Performance of family-size sequencing batch reactor and rotating biological contactor units treating sewage at various operating conditions

Joseph C. Akunna, Christopher Jefferies

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Abstract

Field trials were carried out using two types of package units designed for the treatment of domestic sewage from individual households. One of the units was a commercially available rotating biological contactor (RBC) system. The other was a newly developed sequencing batch reactor (SBR) system. Trials were carried at the site of a local sewage treatment plant where degritted raw sewage from a combined sewerage network was fed to the two units for a period of four months. Both units produced good effluent quality, well below 20/30 (BOD/SS) during steady-state performance. However, shorter start-up time was observed with the SBR unit together with better effluent quality (up to BOD<10 mg/l and SS<15 mg/l). Furthermore, the SBR unit produced effluents with ammonia nitrogen and total phosphorus levels of 3 mg/l and 2 mg/l respectively, for influent levels that varied from 20 to 60 mg N-NH3/l and from 15 to 17 mg/l of total phosphorus. On the other hand, significant nutrient removal did not seem tohave occurred in the RBC unit. During testing to meet the requirements of British Standard (BS 6297), it was observed that the SBR can tolerate shockloads and periods following zero flow better than the RBC unit.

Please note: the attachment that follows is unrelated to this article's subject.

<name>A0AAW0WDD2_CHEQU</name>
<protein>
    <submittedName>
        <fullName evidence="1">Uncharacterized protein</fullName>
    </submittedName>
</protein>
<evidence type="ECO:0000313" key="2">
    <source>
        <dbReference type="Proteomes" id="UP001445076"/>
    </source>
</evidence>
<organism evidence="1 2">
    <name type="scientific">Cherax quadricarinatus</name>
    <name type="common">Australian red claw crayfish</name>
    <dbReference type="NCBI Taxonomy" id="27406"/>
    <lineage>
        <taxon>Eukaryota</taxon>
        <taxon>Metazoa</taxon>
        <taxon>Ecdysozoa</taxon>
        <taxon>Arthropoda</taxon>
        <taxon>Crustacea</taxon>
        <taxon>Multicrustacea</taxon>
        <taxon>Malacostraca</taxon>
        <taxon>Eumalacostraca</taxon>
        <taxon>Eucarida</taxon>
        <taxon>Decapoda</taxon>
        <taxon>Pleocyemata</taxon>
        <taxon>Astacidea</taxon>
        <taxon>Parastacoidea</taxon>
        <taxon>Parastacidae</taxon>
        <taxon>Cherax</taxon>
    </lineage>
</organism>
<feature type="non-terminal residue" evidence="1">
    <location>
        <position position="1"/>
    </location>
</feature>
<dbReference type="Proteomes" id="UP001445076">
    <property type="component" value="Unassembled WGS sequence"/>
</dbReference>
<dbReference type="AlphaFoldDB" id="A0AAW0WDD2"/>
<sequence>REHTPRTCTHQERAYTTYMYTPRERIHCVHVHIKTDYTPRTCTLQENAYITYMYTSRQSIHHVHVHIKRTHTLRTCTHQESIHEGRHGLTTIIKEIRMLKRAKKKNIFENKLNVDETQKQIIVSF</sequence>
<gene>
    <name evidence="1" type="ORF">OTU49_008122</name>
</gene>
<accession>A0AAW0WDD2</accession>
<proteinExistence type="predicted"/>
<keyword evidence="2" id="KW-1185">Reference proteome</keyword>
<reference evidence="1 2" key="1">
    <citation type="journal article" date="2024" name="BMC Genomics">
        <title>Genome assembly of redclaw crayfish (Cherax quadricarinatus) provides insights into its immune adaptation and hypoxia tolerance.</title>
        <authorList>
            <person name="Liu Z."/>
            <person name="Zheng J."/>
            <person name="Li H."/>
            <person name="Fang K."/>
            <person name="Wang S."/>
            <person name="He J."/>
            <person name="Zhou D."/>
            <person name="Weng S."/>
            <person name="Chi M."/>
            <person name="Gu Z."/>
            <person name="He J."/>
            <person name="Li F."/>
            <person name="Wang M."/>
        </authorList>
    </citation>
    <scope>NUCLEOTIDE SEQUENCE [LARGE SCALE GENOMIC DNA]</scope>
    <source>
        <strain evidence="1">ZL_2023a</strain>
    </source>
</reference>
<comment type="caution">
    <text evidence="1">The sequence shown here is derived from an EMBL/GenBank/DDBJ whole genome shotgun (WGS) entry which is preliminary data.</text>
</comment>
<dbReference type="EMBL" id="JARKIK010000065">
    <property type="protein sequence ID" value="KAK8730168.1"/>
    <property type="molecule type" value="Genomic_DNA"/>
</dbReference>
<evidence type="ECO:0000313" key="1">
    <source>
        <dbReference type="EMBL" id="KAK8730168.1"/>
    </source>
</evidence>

Original languageEnglish
Pages (from-to)97-104
Number of pages8
JournalWater Science and Technology
Volume41
Issue number1
StatePublished - 2000

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Batch reactors
sewage
effluent
phosphorus
Sewage
Effluents
Biochemical oxygen demand
Phosphorus
sewage treatment
ammonia
nutrient
nitrogen
Sewage treatment plants
Nutrients
Ammonia
Nitrogen
Removal
Testing

Cite this

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title = "Performance of family-size sequencing batch reactor and rotating biological contactor units treating sewage at various operating conditions",
abstract = "Field trials were carried out using two types of package units designed for the treatment of domestic sewage from individual households. One of the units was a commercially available rotating biological contactor (RBC) system. The other was a newly developed sequencing batch reactor (SBR) system. Trials were carried at the site of a local sewage treatment plant where degritted raw sewage from a combined sewerage network was fed to the two units for a period of four months. Both units produced good effluent quality, well below 20/30 (BOD/SS) during steady-state performance. However, shorter start-up time was observed with the SBR unit together with better effluent quality (up to BOD<10 mg/l and SS<15 mg/l). Furthermore, the SBR unit produced effluents with ammonia nitrogen and total phosphorus levels of 3 mg/l and 2 mg/l respectively, for influent levels that varied from 20 to 60 mg N-NH3/l and from 15 to 17 mg/l of total phosphorus. On the other hand, significant nutrient removal did not seem tohave occurred in the RBC unit. During testing to meet the requirements of British Standard (BS 6297), it was observed that the SBR can tolerate shockloads and periods following zero flow better than the RBC unit.",